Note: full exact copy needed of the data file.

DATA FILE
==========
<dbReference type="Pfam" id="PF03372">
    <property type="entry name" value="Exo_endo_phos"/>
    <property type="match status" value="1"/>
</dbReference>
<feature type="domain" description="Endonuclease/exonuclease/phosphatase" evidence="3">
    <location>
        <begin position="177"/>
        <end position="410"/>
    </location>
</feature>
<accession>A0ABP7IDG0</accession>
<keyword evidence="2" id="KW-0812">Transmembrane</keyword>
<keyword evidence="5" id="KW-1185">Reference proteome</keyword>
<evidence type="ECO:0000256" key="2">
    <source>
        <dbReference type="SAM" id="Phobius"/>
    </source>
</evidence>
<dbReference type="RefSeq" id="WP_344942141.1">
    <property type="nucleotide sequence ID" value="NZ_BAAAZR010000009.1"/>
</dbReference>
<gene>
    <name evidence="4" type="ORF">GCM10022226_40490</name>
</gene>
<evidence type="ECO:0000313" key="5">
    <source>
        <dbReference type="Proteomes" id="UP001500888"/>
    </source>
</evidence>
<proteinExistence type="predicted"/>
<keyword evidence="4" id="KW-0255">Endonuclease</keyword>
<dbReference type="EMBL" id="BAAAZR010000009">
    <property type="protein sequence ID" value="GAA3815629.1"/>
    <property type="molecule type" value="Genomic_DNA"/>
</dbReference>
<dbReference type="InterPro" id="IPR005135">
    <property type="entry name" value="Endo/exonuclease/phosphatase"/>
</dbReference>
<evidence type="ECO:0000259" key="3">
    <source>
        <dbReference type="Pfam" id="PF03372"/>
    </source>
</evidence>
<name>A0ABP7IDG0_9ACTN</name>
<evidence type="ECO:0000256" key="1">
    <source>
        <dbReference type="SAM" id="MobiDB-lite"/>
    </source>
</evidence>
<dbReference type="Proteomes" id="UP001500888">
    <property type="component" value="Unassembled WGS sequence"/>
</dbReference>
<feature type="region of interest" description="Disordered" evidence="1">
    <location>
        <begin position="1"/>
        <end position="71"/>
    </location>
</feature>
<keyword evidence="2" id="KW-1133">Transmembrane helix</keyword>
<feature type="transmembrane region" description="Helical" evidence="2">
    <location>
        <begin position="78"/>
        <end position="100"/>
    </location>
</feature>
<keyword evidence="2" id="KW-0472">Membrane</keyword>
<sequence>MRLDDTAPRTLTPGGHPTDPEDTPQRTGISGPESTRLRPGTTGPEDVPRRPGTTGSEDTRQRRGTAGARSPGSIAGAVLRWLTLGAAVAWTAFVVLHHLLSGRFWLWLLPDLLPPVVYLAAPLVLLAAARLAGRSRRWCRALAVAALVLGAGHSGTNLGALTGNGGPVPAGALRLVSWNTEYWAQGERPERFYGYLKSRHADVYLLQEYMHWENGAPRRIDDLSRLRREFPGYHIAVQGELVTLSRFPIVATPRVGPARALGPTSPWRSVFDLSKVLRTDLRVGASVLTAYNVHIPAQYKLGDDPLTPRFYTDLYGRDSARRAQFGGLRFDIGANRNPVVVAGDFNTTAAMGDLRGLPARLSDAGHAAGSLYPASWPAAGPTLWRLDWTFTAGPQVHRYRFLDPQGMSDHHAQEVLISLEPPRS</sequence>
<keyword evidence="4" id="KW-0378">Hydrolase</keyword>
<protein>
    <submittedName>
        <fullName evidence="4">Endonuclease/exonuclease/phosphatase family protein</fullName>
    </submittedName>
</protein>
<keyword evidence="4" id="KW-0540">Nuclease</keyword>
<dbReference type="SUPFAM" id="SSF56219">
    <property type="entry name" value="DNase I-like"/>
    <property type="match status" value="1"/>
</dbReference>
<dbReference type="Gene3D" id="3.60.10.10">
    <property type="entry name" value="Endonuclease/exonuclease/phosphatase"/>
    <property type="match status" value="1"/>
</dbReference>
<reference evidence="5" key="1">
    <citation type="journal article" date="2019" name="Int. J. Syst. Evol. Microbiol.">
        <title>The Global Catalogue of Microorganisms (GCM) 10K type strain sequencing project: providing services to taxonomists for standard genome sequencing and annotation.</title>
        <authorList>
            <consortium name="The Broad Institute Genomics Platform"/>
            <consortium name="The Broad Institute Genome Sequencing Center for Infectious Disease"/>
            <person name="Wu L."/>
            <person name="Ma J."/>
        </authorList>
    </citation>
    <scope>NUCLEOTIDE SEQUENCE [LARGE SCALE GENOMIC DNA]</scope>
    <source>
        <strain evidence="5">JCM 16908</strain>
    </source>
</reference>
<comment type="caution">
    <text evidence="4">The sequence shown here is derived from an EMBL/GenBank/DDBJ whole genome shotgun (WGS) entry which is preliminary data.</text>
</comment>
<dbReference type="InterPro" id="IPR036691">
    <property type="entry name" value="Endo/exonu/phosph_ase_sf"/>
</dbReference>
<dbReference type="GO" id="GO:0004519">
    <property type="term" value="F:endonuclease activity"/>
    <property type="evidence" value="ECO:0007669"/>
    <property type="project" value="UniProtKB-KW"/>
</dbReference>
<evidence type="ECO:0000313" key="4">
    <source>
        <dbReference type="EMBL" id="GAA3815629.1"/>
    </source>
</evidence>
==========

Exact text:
<dbReference type="Pfam" id="PF03372">
    <property type="entry name" value="Exo_endo_phos"/>
    <property type="match status" value="1"/>
</dbReference>
<feature type="domain" description="Endonuclease/exonuclease/phosphatase" evidence="3">
    <location>
        <begin position="177"/>
        <end position="410"/>
    </location>
</feature>
<accession>A0ABP7IDG0</accession>
<keyword evidence="2" id="KW-0812">Transmembrane</keyword>
<keyword evidence="5" id="KW-1185">Reference proteome</keyword>
<evidence type="ECO:0000256" key="2">
    <source>
        <dbReference type="SAM" id="Phobius"/>
    </source>
</evidence>
<dbReference type="RefSeq" id="WP_344942141.1">
    <property type="nucleotide sequence ID" value="NZ_BAAAZR010000009.1"/>
</dbReference>
<gene>
    <name evidence="4" type="ORF">GCM10022226_40490</name>
</gene>
<evidence type="ECO:0000313" key="5">
    <source>
        <dbReference type="Proteomes" id="UP001500888"/>
    </source>
</evidence>
<proteinExistence type="predicted"/>
<keyword evidence="4" id="KW-0255">Endonuclease</keyword>
<dbReference type="EMBL" id="BAAAZR010000009">
    <property type="protein sequence ID" value="GAA3815629.1"/>
    <property type="molecule type" value="Genomic_DNA"/>
</dbReference>
<dbReference type="InterPro" id="IPR005135">
    <property type="entry name" value="Endo/exonuclease/phosphatase"/>
</dbReference>
<evidence type="ECO:0000259" key="3">
    <source>
        <dbReference type="Pfam" id="PF03372"/>
    </source>
</evidence>
<name>A0ABP7IDG0_9ACTN</name>
<evidence type="ECO:0000256" key="1">
    <source>
        <dbReference type="SAM" id="MobiDB-lite"/>
    </source>
</evidence>
<dbReference type="Proteomes" id="UP001500888">
    <property type="component" value="Unassembled WGS sequence"/>
</dbReference>
<feature type="region of interest" description="Disordered" evidence="1">
    <location>
        <begin position="1"/>
        <end position="71"/>
    </location>
</feature>
<keyword evidence="2" id="KW-1133">Transmembrane helix</keyword>
<feature type="transmembrane region" description="Helical" evidence="2">
    <location>
        <begin position="78"/>
        <end position="100"/>
    </location>
</feature>
<keyword evidence="2" id="KW-0472">Membrane</keyword>
<sequence>MRLDDTAPRTLTPGGHPTDPEDTPQRTGISGPESTRLRPGTTGPEDVPRRPGTTGSEDTRQRRGTAGARSPGSIAGAVLRWLTLGAAVAWTAFVVLHHLLSGRFWLWLLPDLLPPVVYLAAPLVLLAAARLAGRSRRWCRALAVAALVLGAGHSGTNLGALTGNGGPVPAGALRLVSWNTEYWAQGERPERFYGYLKSRHADVYLLQEYMHWENGAPRRIDDLSRLRREFPGYHIAVQGELVTLSRFPIVATPRVGPARALGPTSPWRSVFDLSKVLRTDLRVGASVLTAYNVHIPAQYKLGDDPLTPRFYTDLYGRDSARRAQFGGLRFDIGANRNPVVVAGDFNTTAAMGDLRGLPARLSDAGHAAGSLYPASWPAAGPTLWRLDWTFTAGPQVHRYRFLDPQGMSDHHAQEVLISLEPPRS</sequence>
<keyword evidence="4" id="KW-0378">Hydrolase</keyword>
<protein>
    <submittedName>
        <fullName evidence="4">Endonuclease/exonuclease/phosphatase family protein</fullName>
    </submittedName>
</protein>
<keyword evidence="4" id="KW-0540">Nuclease</keyword>
<dbReference type="SUPFAM" id="SSF56219">
    <property type="entry name" value="DNase I-like"/>
    <property type="match status" value="1"/>
</dbReference>
<dbReference type="Gene3D" id="3.60.10.10">
    <property type="entry name" value="Endonuclease/exonuclease/phosphatase"/>
    <property type="match status" value="1"/>
</dbReference>
<reference evidence="5" key="1">
    <citation type="journal article" date="2019" name="Int. J. Syst. Evol. Microbiol.">
        <title>The Global Catalogue of Microorganisms (GCM) 10K type strain sequencing project: providing services to taxonomists for standard genome sequencing and annotation.</title>
        <authorList>
            <consortium name="The Broad Institute Genomics Platform"/>
            <consortium name="The Broad Institute Genome Sequencing Center for Infectious Disease"/>
            <person name="Wu L."/>
            <person name="Ma J."/>
        </authorList>
    </citation>
    <scope>NUCLEOTIDE SEQUENCE [LARGE SCALE GENOMIC DNA]</scope>
    <source>
        <strain evidence="5">JCM 16908</strain>
    </source>
</reference>
<comment type="caution">
    <text evidence="4">The sequence shown here is derived from an EMBL/GenBank/DDBJ whole genome shotgun (WGS) entry which is preliminary data.</text>
</comment>
<dbReference type="InterPro" id="IPR036691">
    <property type="entry name" value="Endo/exonu/phosph_ase_sf"/>
</dbReference>
<dbReference type="GO" id="GO:0004519">
    <property type="term" value="F:endonuclease activity"/>
    <property type="evidence" value="ECO:0007669"/>
    <property type="project" value="UniProtKB-KW"/>
</dbReference>
<evidence type="ECO:0000313" key="4">
    <source>
        <dbReference type="EMBL" id="GAA3815629.1"/>
    </source>
</evidence>